Tips to Overcome Common Manufacturing Challenges

As a small business owner, you are rightfully proud of the innovative products you have invented and are now going to sell. You are confident that your business will take off and succeed, and you intend on selling your items for a fair price while paying your employees well.

All that you have to do now is make sure that you and your manufacturers are on the same page. While challenges can arise when working with production and manufacturing companies, there are a number of strategies you can employ to be sure you are overcoming these potential issues and will be able to deliver quality products to your valued customers.

First impressions matter

As you look for potential manufacturers and suppliers, your first interaction with each one will provide you with valuable clues that you should take into mind when deciding if you want to work with them. As Practical Ecommerce notes, if you reach out to a manufacturer with an inquiry and you get a speedy, enthusiastic and professional reply, this is a good sign that they will be a reputable company to work with. However, if they are slow in replying to you, cagey about important info like costs, shipping times and rates, and/or they have a sketchy looking website with little info about their products and services, these are all red flags that may indicate they should be avoided at all costs. For an outstanding example of a company that “gets it” — both in terms of their customer service and their website, check out Apple Rubber; they are a trusted supplier of essential product components like seals and sealing devices, and their website offers in-depth info about their products as well as the company itself.

Weigh the pros and cons of domestic vs. overseas manufacturing

You might be determined to manufacture your goods right here in the U.S.A., however, if you are on the fence about who will produce your products, Shopify suggests taking an in-depth look at the pros and cons of each option and then making your decision. For example, the advantages of domestic manufacturing typically include higher manufacturing quality and labor standards, no language barrier and faster shipping times, while disadvantages commonly include higher costs to manufacture your items, and fewer product choices.

As for overseas production, the advantages include lower manufacturing costs and a higher number of companies from which to choose. Cons may include your customers feeling your items are not as high quality, language and time zone issues, slower shipping costs and cultural differences in how you both run your businesses. Again, unless you know from the get-go which option you prefer, it is advised to carefully weigh the plusses and minuses of each one before making your final choice.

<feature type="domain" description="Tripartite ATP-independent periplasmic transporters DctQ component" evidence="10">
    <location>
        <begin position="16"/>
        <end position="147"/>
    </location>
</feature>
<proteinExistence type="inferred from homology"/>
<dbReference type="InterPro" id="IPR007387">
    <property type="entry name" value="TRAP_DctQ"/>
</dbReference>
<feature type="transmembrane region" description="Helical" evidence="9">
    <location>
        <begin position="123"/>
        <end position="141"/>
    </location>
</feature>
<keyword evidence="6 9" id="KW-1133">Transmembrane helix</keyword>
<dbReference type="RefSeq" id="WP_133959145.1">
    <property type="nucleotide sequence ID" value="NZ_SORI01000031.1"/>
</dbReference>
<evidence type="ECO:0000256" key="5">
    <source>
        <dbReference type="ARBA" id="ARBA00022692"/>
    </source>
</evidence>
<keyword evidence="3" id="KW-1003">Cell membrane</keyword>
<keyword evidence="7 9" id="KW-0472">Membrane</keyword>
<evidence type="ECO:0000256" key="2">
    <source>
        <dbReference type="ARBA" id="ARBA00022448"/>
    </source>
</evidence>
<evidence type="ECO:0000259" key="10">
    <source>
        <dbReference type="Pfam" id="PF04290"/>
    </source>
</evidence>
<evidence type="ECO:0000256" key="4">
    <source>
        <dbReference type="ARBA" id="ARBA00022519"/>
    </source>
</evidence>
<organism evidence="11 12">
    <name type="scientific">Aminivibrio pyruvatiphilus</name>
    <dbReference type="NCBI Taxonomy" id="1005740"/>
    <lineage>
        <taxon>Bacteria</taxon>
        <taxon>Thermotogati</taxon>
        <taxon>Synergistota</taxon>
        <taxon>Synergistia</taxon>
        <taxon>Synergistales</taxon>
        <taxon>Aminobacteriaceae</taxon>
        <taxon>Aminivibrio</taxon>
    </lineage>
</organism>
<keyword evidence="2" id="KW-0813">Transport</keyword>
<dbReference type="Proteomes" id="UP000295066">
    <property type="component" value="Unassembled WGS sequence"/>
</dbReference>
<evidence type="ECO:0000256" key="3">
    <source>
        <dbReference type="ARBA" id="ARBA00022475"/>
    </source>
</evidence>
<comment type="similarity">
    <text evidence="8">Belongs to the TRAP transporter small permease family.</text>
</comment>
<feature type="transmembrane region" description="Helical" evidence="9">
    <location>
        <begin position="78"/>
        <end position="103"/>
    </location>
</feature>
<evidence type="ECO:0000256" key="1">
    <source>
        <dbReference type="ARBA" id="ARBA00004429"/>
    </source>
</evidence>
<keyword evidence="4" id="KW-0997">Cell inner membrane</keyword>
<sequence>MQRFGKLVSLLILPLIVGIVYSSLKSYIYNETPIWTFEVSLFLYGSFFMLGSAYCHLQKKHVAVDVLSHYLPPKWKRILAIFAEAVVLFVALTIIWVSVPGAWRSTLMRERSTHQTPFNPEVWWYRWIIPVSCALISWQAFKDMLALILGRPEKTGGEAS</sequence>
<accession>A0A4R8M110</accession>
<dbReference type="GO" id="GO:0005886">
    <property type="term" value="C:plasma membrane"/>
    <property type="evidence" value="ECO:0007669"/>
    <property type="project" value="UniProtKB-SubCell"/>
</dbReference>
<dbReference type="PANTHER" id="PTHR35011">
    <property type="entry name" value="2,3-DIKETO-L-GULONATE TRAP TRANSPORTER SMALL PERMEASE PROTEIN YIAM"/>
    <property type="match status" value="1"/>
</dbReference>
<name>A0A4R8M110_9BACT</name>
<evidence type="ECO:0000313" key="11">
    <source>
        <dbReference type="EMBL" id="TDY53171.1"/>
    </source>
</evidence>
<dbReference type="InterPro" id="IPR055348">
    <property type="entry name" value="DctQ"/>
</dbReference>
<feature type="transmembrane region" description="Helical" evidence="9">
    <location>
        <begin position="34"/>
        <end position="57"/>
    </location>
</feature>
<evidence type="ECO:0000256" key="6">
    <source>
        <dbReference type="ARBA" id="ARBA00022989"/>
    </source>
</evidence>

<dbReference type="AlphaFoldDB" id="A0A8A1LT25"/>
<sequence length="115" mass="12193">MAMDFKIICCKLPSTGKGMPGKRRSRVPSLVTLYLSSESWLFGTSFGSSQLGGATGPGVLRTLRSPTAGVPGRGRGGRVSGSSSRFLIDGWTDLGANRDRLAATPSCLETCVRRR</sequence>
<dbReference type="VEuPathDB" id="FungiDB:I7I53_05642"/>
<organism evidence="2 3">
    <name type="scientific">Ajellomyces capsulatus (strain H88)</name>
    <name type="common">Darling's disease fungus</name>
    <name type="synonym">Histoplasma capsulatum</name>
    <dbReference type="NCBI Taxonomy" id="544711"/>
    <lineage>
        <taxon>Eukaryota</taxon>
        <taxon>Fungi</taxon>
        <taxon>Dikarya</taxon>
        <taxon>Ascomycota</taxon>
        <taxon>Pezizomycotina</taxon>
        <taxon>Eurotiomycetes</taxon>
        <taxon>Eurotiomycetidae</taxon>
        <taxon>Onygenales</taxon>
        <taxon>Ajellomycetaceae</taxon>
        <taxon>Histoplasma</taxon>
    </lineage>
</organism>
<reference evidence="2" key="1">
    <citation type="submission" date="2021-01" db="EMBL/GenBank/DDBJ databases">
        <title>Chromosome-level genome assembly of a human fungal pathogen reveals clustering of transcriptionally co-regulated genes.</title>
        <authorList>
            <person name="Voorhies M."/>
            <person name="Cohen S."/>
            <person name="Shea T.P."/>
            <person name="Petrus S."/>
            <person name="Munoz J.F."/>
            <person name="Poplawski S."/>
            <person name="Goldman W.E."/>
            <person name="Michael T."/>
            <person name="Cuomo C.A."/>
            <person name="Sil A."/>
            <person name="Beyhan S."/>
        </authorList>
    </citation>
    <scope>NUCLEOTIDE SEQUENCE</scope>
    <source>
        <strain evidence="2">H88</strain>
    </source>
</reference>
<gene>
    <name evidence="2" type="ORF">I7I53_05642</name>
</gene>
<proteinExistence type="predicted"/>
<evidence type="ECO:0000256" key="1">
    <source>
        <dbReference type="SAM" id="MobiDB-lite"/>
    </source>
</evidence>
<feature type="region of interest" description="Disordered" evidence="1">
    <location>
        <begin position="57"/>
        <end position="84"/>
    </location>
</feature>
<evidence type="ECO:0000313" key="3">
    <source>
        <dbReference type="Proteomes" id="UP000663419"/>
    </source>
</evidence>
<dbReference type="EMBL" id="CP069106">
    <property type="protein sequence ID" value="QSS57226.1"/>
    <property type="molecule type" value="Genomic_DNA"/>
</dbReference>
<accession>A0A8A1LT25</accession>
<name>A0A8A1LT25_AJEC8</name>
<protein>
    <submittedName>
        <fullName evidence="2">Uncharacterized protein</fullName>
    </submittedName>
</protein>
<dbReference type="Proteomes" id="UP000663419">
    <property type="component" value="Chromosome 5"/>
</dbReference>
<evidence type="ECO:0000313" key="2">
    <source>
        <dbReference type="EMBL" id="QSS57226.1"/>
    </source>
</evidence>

Communicate on a regular basis

Whether you are using one manufacturing company to produce your entire line of products or you are choosing a variety of vendors that create the different parts, it is important that you communicate with each of them regularly — at least monthly, if not more often. Keep everyone updated on the products that you are selling on your website and regularly check their sites to be sure they are still carrying the items that you need. If you are not proactive about communicating with your manufacturers, you and your company might fall through the cracks, and they may also discontinue vital parts without telling you. To ensure up-to-date communication, follow your manufacturers on social media; this way, if some type of weather phenomenon or other issue causes their production to slow down or stop, you will know about it.

Get through the bumps in the road and you’ll be well on your way

Like many things in life, launching a new business will come with its share of challenges — some of which are related to your manufacturers. By being aware of potential issues and knowing what to look out for, what to research and how to communicate, you should avoid most of these bumps in the road and enjoy a growing and thriving business.


Adam Hansen

Adam is a part time journalist, entrepreneur, investor and father.